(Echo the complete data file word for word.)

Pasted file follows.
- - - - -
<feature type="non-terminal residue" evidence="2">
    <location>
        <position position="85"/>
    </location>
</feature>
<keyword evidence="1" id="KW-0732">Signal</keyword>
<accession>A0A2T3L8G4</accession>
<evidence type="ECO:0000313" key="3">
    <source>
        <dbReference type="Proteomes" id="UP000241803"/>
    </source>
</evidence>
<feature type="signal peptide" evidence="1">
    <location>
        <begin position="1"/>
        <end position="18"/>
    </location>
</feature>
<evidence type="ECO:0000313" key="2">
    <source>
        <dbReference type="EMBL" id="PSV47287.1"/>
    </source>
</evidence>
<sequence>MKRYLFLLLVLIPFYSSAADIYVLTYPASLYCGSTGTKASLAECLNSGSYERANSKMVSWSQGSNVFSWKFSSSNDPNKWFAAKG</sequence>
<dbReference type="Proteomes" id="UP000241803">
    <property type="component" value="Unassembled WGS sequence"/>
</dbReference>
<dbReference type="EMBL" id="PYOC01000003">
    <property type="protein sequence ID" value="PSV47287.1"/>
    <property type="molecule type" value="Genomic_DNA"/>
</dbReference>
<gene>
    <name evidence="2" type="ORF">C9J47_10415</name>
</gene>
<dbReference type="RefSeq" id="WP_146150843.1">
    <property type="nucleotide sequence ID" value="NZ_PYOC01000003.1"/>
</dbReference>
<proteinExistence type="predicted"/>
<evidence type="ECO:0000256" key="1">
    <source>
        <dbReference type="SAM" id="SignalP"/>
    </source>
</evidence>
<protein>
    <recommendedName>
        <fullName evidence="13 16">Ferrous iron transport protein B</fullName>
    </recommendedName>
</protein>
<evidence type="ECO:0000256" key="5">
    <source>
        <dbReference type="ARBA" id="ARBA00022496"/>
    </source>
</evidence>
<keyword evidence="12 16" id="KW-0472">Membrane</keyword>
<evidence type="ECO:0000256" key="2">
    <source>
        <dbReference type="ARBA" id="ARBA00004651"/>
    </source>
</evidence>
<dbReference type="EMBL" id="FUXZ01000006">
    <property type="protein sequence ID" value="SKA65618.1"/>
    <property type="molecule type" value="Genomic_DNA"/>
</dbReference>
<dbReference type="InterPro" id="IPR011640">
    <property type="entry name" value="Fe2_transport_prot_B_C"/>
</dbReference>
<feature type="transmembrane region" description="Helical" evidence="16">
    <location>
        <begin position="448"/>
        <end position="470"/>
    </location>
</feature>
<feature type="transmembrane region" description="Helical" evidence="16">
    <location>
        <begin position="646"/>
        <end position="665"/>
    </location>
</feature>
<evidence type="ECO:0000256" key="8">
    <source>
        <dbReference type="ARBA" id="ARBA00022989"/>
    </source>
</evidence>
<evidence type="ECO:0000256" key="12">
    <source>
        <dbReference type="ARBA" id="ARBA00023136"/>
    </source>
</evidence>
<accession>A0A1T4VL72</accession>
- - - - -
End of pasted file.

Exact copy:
<feature type="non-terminal residue" evidence="2">
    <location>
        <position position="85"/>
    </location>
</feature>
<keyword evidence="1" id="KW-0732">Signal</keyword>
<accession>A0A2T3L8G4</accession>
<evidence type="ECO:0000313" key="3">
    <source>
        <dbReference type="Proteomes" id="UP000241803"/>
    </source>
</evidence>
<feature type="signal peptide" evidence="1">
    <location>
        <begin position="1"/>
        <end position="18"/>
    </location>
</feature>
<evidence type="ECO:0000313" key="2">
    <source>
        <dbReference type="EMBL" id="PSV47287.1"/>
    </source>
</evidence>
<sequence>MKRYLFLLLVLIPFYSSAADIYVLTYPASLYCGSTGTKASLAECLNSGSYERANSKMVSWSQGSNVFSWKFSSSNDPNKWFAAKG</sequence>
<dbReference type="Proteomes" id="UP000241803">
    <property type="component" value="Unassembled WGS sequence"/>
</dbReference>
<dbReference type="EMBL" id="PYOC01000003">
    <property type="protein sequence ID" value="PSV47287.1"/>
    <property type="molecule type" value="Genomic_DNA"/>
</dbReference>
<gene>
    <name evidence="2" type="ORF">C9J47_10415</name>
</gene>
<dbReference type="RefSeq" id="WP_146150843.1">
    <property type="nucleotide sequence ID" value="NZ_PYOC01000003.1"/>
</dbReference>
<proteinExistence type="predicted"/>
<evidence type="ECO:0000256" key="1">
    <source>
        <dbReference type="SAM" id="SignalP"/>
    </source>
</evidence>
<protein>
    <recommendedName>
        <fullName evidence="13 16">Ferrous iron transport protein B</fullName>
    </recommendedName>
</protein>
<evidence type="ECO:0000256" key="5">
    <source>
        <dbReference type="ARBA" id="ARBA00022496"/>
    </source>
</evidence>
<keyword evidence="12 16" id="KW-0472">Membrane</keyword>
<evidence type="ECO:0000256" key="2">
    <source>
        <dbReference type="ARBA" id="ARBA00004651"/>
    </source>
</evidence>
<dbReference type="EMBL" id="FUXZ01000006">
    <property type="protein sequence ID" value="SKA65618.1"/>
    <property type="molecule type" value="Genomic_DNA"/>
</dbReference>
<dbReference type="InterPro" id="IPR011640">
    <property type="entry name" value="Fe2_transport_prot_B_C"/>
</dbReference>
<feature type="transmembrane region" description="Helical" evidence="16">
    <location>
        <begin position="448"/>
        <end position="470"/>
    </location>
</feature>
<feature type="transmembrane region" description="Helical" evidence="16">
    <location>
        <begin position="646"/>
        <end position="665"/>
    </location>
</feature>
<evidence type="ECO:0000256" key="8">
    <source>
        <dbReference type="ARBA" id="ARBA00022989"/>
    </source>
</evidence>
<evidence type="ECO:0000256" key="12">
    <source>
        <dbReference type="ARBA" id="ARBA00023136"/>
    </source>
</evidence>
<accession>A0A1T4VL72</accession>